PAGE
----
fear that the large nmu
campus activities coming
er date would make it i
the committee memberE
required amount of time
campaign. The conflict
date with that of mid-se
inations also made the
seem advisable.
J. Kneebone, grad., get
of the campaign, is mal
plans for the advertising
project, which promise
successful thant hat of )
annual campaign has s1
progress from about $6
$4400 in 1914, but last ye
collected fell short ne
the sum which it was
raise. This year an ati
made to raise $3650.


New York, N. Y., March 1.-Pennsyl-t
SUvania, with only one more game to
111 1play, holds first place in the Intercol-
legiate. Basketball league by a hair.
ULASS U" U OUUHalf a game is all that the separates
--- the Quakers from Princeton, and
Curtiss and Wilcoxen Shoot Perfect Cornell is just a game and a half be-
Target$ in Match With 'hind with four .more games to play.
Idaho Gunmen I In the critical week of the schedule
Yale dropped out of the running and,
Michigan riflemen sprang - another Columbia got a strangle hold on last
eye-opener yesterday, when they rolled, place with Dartmouth one notc\
up the high score of the year in I ahead in the league standing.
class "B", totalling 995 points out Princeton's victory over the Quak-w
of a possible 1000 in their match with ers last Wednesday night changed
the University of Idaho. the whole complexion of the race, for
Two perfect scores figured in the it brought the Pennsylvahia five down
Wolverine totals, E. C. Curtiss and L. from its commanding position. By
C. Wilcoxen getting them, and another winning their remaining games the
nearly perfect tally fell. before the pair will be tied for the title, but in-
rifle of D. C. McIntyre, who shot a asmuch as each has to play Cornell
199 target. on the Ithacans' home floor, the
Individual targets were recorded as chances appear against such a result.
follows: Cornell, with all its games on the
E "C. Curtiss.................200 armory floor, must be conceded a
L. C. Wilcoxen................200 chance to regain the championship
D. C. McIntyre ... ....... . . 198 honors. This week Dartmouth and
W. J. Schoepfle .................198 Columbia meet the Ithacans, and Yale


Prof. C. T. Johnson, head
veying department, spoke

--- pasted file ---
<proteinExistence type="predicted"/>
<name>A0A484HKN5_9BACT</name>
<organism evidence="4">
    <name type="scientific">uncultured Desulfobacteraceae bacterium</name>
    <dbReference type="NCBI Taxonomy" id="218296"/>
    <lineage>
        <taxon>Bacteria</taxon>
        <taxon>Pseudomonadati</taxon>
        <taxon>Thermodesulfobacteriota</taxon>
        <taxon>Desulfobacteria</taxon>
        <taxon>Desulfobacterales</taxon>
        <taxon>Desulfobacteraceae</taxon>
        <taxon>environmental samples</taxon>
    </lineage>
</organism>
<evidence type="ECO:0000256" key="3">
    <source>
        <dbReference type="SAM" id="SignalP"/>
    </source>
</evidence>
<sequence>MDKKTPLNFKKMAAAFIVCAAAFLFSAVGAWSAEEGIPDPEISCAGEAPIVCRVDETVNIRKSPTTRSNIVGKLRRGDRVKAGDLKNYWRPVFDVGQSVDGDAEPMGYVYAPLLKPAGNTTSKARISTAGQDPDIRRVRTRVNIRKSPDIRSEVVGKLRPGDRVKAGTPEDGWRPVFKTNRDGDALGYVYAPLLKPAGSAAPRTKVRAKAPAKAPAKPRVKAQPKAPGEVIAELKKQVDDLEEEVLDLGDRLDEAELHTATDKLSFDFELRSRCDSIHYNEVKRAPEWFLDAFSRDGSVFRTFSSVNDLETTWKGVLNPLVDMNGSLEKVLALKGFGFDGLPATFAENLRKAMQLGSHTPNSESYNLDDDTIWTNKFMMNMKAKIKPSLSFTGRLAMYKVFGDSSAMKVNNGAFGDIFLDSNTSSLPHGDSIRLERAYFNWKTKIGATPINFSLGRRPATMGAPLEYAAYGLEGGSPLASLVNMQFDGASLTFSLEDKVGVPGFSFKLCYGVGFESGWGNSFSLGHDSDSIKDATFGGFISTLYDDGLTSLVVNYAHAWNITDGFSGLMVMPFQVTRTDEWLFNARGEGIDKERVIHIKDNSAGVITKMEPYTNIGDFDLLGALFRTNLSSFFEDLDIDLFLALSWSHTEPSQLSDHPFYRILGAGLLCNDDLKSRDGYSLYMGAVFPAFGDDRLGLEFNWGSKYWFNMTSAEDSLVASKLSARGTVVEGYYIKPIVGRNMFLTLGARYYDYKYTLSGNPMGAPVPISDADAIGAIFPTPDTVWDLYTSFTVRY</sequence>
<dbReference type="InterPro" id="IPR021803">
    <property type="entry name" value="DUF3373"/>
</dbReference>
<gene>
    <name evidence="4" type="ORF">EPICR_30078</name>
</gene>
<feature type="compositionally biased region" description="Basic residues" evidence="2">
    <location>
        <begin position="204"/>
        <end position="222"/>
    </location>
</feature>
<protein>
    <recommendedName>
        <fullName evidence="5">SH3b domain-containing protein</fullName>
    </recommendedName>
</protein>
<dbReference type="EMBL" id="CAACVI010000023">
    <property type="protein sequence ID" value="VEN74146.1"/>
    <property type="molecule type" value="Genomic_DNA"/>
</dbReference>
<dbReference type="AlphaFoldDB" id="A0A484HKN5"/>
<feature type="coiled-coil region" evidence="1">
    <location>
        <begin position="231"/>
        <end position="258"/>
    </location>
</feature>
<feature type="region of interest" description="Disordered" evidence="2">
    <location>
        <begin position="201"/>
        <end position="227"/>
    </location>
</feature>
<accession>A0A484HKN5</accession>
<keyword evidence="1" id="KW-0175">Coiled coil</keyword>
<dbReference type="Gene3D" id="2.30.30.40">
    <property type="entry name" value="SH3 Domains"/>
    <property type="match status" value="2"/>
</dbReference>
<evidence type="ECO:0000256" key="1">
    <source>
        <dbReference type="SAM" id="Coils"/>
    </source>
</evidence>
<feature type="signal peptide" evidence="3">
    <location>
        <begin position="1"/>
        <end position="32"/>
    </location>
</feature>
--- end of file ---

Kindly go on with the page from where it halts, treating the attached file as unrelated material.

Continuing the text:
History and Development
ing," yesterday at the fres.
During the business me
ert Archer, '16E, gave a fer
the honor system, after whi
or system cards ,'were p
Definite plans were also
for the ,class dinner. It w
next Friday night, Mar. 3, a
cafe at 6:00 o'clock. Sei
inent speakers have been ei
tickets, selling at 65 cen
stricted to class members.

Men desiring cc
summer work, see I
527 E. Liberty St.



Experiments conducted by the Prov-
ideen, R. I., "Journal," show that the
use of simplified spelling increases the
efficiency . of the typesetter by 50 per
The experiments were made by
Frank B. Gilbreth, the inventor of
the micro-motion study and efficiency
engineer. He took one of the "Jour-
nal's typesetters and made motion pic-
tures of him as the typeman set up
the word Though and again while he
set up the simplified Tho. A special
apparatuswas placed in the field of
the camera which recorded the pas-
sage of time by an electric light which
flickered a certain number of times
each second.
Comparative study of the two films
showed that the word Though was set
in eight seconds while 24 motions
were made. The word Tho was set
up in- 3 1-2 seconds while only 10
motions were made.

At a time when you are out
len Service stands ever ready,
as you may wish to preside at.

of everything, don't let it worry you for a minute. Renel-
to help you out by getting up as simple or elaborate a meal
Just call No. 834 and





will float back to you in our heartiest telephone voice and by that sign you will know that
your troubles are over, for all you have to do is tell us how many ti.l when you wish it
served, then tell us what you want and leave it to us.

Just here is where I am going to make Reieilei Service shine.